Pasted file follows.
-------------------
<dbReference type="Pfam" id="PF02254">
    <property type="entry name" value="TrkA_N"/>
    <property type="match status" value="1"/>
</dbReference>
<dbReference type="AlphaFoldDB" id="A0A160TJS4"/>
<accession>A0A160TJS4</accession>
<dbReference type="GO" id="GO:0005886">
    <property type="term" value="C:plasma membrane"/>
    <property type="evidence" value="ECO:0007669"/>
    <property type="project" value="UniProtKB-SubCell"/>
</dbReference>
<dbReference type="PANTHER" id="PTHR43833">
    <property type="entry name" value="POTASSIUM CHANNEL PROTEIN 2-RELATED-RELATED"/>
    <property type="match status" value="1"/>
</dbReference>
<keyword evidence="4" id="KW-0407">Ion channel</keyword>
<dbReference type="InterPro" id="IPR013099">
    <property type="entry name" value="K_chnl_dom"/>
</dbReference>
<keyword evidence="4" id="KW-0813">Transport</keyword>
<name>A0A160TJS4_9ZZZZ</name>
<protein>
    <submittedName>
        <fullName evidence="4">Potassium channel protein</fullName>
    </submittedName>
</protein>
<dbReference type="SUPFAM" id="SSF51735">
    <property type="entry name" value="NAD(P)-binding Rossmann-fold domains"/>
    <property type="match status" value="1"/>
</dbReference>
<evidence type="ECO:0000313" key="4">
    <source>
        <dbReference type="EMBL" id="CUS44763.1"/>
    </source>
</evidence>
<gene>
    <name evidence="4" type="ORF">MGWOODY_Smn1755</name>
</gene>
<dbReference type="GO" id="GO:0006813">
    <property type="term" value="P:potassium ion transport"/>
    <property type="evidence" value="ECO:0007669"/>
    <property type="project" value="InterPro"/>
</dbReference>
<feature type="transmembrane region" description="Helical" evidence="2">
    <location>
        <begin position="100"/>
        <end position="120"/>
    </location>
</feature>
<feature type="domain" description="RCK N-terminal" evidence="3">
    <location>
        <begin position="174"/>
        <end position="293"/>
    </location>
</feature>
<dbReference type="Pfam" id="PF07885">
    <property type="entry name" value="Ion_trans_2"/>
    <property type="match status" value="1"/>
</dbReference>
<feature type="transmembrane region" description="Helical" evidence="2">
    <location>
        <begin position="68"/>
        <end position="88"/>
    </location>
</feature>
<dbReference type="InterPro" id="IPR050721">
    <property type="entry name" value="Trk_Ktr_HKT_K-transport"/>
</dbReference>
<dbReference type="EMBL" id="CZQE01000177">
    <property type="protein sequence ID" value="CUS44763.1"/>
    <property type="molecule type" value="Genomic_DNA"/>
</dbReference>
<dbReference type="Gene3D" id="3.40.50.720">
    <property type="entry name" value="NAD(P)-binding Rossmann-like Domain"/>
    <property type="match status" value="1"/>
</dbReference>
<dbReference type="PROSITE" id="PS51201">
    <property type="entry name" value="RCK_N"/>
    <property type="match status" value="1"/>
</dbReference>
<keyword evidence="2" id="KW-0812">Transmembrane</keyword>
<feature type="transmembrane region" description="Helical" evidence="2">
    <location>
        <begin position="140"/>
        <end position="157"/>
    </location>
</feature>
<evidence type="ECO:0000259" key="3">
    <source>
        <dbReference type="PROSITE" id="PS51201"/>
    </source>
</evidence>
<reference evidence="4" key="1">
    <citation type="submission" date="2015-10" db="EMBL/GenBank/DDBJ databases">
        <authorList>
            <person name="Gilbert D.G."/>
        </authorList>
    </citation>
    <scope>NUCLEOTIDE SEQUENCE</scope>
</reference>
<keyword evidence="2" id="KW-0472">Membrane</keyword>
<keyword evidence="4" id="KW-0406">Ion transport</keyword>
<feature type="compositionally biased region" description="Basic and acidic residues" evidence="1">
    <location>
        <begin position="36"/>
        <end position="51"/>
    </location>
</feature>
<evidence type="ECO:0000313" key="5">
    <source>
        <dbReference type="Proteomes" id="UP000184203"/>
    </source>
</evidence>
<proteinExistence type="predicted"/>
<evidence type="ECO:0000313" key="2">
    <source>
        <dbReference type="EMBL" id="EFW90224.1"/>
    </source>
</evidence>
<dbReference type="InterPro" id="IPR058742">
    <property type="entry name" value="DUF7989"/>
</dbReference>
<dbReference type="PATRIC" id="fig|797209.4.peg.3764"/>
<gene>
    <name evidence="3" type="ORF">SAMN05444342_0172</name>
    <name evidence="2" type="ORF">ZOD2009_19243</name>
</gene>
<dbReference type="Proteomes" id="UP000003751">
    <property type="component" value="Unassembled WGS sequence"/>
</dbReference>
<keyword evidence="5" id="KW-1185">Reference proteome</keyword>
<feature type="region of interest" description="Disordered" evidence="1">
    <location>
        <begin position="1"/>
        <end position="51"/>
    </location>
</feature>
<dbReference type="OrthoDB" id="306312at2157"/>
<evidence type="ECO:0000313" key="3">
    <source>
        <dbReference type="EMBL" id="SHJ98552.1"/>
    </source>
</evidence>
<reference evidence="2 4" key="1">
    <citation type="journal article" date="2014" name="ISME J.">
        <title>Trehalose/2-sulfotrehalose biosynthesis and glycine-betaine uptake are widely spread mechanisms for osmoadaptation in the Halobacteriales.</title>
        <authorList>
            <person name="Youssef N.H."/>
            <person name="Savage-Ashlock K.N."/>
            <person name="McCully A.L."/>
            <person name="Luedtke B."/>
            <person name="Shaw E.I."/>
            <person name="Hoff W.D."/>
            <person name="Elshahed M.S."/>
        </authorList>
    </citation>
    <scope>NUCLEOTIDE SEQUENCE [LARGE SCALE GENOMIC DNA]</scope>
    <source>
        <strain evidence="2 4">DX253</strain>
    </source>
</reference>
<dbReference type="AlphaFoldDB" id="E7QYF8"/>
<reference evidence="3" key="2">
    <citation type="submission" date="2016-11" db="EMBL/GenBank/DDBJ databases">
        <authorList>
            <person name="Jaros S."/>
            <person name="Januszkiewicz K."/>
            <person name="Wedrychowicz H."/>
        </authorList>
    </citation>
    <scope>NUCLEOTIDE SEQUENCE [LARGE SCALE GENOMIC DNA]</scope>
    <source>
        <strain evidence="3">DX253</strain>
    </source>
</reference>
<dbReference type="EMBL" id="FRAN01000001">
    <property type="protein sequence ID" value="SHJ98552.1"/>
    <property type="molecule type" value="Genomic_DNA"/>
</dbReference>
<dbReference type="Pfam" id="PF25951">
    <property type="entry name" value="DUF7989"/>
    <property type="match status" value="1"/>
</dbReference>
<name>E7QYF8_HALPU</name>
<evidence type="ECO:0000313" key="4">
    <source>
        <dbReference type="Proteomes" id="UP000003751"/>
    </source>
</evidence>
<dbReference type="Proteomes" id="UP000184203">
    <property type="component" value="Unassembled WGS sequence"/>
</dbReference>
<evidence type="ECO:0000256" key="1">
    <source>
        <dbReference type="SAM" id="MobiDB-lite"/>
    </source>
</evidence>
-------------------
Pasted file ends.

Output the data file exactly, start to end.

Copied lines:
<dbReference type="Pfam" id="PF02254">
    <property type="entry name" value="TrkA_N"/>
    <property type="match status" value="1"/>
</dbReference>
<dbReference type="AlphaFoldDB" id="A0A160TJS4"/>
<accession>A0A160TJS4</accession>
<dbReference type="GO" id="GO:0005886">
    <property type="term" value="C:plasma membrane"/>
    <property type="evidence" value="ECO:0007669"/>
    <property type="project" value="UniProtKB-SubCell"/>
</dbReference>
<dbReference type="PANTHER" id="PTHR43833">
    <property type="entry name" value="POTASSIUM CHANNEL PROTEIN 2-RELATED-RELATED"/>
    <property type="match status" value="1"/>
</dbReference>
<keyword evidence="4" id="KW-0407">Ion channel</keyword>
<dbReference type="InterPro" id="IPR013099">
    <property type="entry name" value="K_chnl_dom"/>
</dbReference>
<keyword evidence="4" id="KW-0813">Transport</keyword>
<name>A0A160TJS4_9ZZZZ</name>
<protein>
    <submittedName>
        <fullName evidence="4">Potassium channel protein</fullName>
    </submittedName>
</protein>
<dbReference type="SUPFAM" id="SSF51735">
    <property type="entry name" value="NAD(P)-binding Rossmann-fold domains"/>
    <property type="match status" value="1"/>
</dbReference>
<evidence type="ECO:0000313" key="4">
    <source>
        <dbReference type="EMBL" id="CUS44763.1"/>
    </source>
</evidence>
<gene>
    <name evidence="4" type="ORF">MGWOODY_Smn1755</name>
</gene>
<dbReference type="GO" id="GO:0006813">
    <property type="term" value="P:potassium ion transport"/>
    <property type="evidence" value="ECO:0007669"/>
    <property type="project" value="InterPro"/>
</dbReference>
<feature type="transmembrane region" description="Helical" evidence="2">
    <location>
        <begin position="100"/>
        <end position="120"/>
    </location>
</feature>
<feature type="domain" description="RCK N-terminal" evidence="3">
    <location>
        <begin position="174"/>
        <end position="293"/>
    </location>
</feature>
<dbReference type="Pfam" id="PF07885">
    <property type="entry name" value="Ion_trans_2"/>
    <property type="match status" value="1"/>
</dbReference>
<feature type="transmembrane region" description="Helical" evidence="2">
    <location>
        <begin position="68"/>
        <end position="88"/>
    </location>
</feature>
<dbReference type="InterPro" id="IPR050721">
    <property type="entry name" value="Trk_Ktr_HKT_K-transport"/>
</dbReference>
<dbReference type="EMBL" id="CZQE01000177">
    <property type="protein sequence ID" value="CUS44763.1"/>
    <property type="molecule type" value="Genomic_DNA"/>
</dbReference>
<dbReference type="Gene3D" id="3.40.50.720">
    <property type="entry name" value="NAD(P)-binding Rossmann-like Domain"/>
    <property type="match status" value="1"/>
</dbReference>
<dbReference type="PROSITE" id="PS51201">
    <property type="entry name" value="RCK_N"/>
    <property type="match status" value="1"/>
</dbReference>
<keyword evidence="2" id="KW-0812">Transmembrane</keyword>
<feature type="transmembrane region" description="Helical" evidence="2">
    <location>
        <begin position="140"/>
        <end position="157"/>
    </location>
</feature>
<evidence type="ECO:0000259" key="3">
    <source>
        <dbReference type="PROSITE" id="PS51201"/>
    </source>
</evidence>
<reference evidence="4" key="1">
    <citation type="submission" date="2015-10" db="EMBL/GenBank/DDBJ databases">
        <authorList>
            <person name="Gilbert D.G."/>
        </authorList>
    </citation>
    <scope>NUCLEOTIDE SEQUENCE</scope>
</reference>
<keyword evidence="2" id="KW-0472">Membrane</keyword>
<keyword evidence="4" id="KW-0406">Ion transport</keyword>
<feature type="compositionally biased region" description="Basic and acidic residues" evidence="1">
    <location>
        <begin position="36"/>
        <end position="51"/>
    </location>
</feature>
<evidence type="ECO:0000313" key="5">
    <source>
        <dbReference type="Proteomes" id="UP000184203"/>
    </source>
</evidence>
<proteinExistence type="predicted"/>
<evidence type="ECO:0000313" key="2">
    <source>
        <dbReference type="EMBL" id="EFW90224.1"/>
    </source>
</evidence>
<dbReference type="InterPro" id="IPR058742">
    <property type="entry name" value="DUF7989"/>
</dbReference>
<dbReference type="PATRIC" id="fig|797209.4.peg.3764"/>
<gene>
    <name evidence="3" type="ORF">SAMN05444342_0172</name>
    <name evidence="2" type="ORF">ZOD2009_19243</name>
</gene>
<dbReference type="Proteomes" id="UP000003751">
    <property type="component" value="Unassembled WGS sequence"/>
</dbReference>
<keyword evidence="5" id="KW-1185">Reference proteome</keyword>
<feature type="region of interest" description="Disordered" evidence="1">
    <location>
        <begin position="1"/>
        <end position="51"/>
    </location>
</feature>
<dbReference type="OrthoDB" id="306312at2157"/>
<evidence type="ECO:0000313" key="3">
    <source>
        <dbReference type="EMBL" id="SHJ98552.1"/>
    </source>
</evidence>
<reference evidence="2 4" key="1">
    <citation type="journal article" date="2014" name="ISME J.">
        <title>Trehalose/2-sulfotrehalose biosynthesis and glycine-betaine uptake are widely spread mechanisms for osmoadaptation in the Halobacteriales.</title>
        <authorList>
            <person name="Youssef N.H."/>
            <person name="Savage-Ashlock K.N."/>
            <person name="McCully A.L."/>
            <person name="Luedtke B."/>
            <person name="Shaw E.I."/>
            <person name="Hoff W.D."/>
            <person name="Elshahed M.S."/>
        </authorList>
    </citation>
    <scope>NUCLEOTIDE SEQUENCE [LARGE SCALE GENOMIC DNA]</scope>
    <source>
        <strain evidence="2 4">DX253</strain>
    </source>
</reference>
<dbReference type="AlphaFoldDB" id="E7QYF8"/>
<reference evidence="3" key="2">
    <citation type="submission" date="2016-11" db="EMBL/GenBank/DDBJ databases">
        <authorList>
            <person name="Jaros S."/>
            <person name="Januszkiewicz K."/>
            <person name="Wedrychowicz H."/>
        </authorList>
    </citation>
    <scope>NUCLEOTIDE SEQUENCE [LARGE SCALE GENOMIC DNA]</scope>
    <source>
        <strain evidence="3">DX253</strain>
    </source>
</reference>
<dbReference type="EMBL" id="FRAN01000001">
    <property type="protein sequence ID" value="SHJ98552.1"/>
    <property type="molecule type" value="Genomic_DNA"/>
</dbReference>
<dbReference type="Pfam" id="PF25951">
    <property type="entry name" value="DUF7989"/>
    <property type="match status" value="1"/>
</dbReference>
<name>E7QYF8_HALPU</name>
<evidence type="ECO:0000313" key="4">
    <source>
        <dbReference type="Proteomes" id="UP000003751"/>
    </source>
</evidence>
<dbReference type="Proteomes" id="UP000184203">
    <property type="component" value="Unassembled WGS sequence"/>
</dbReference>
<evidence type="ECO:0000256" key="1">
    <source>
        <dbReference type="SAM" id="MobiDB-lite"/>
    </source>
</evidence>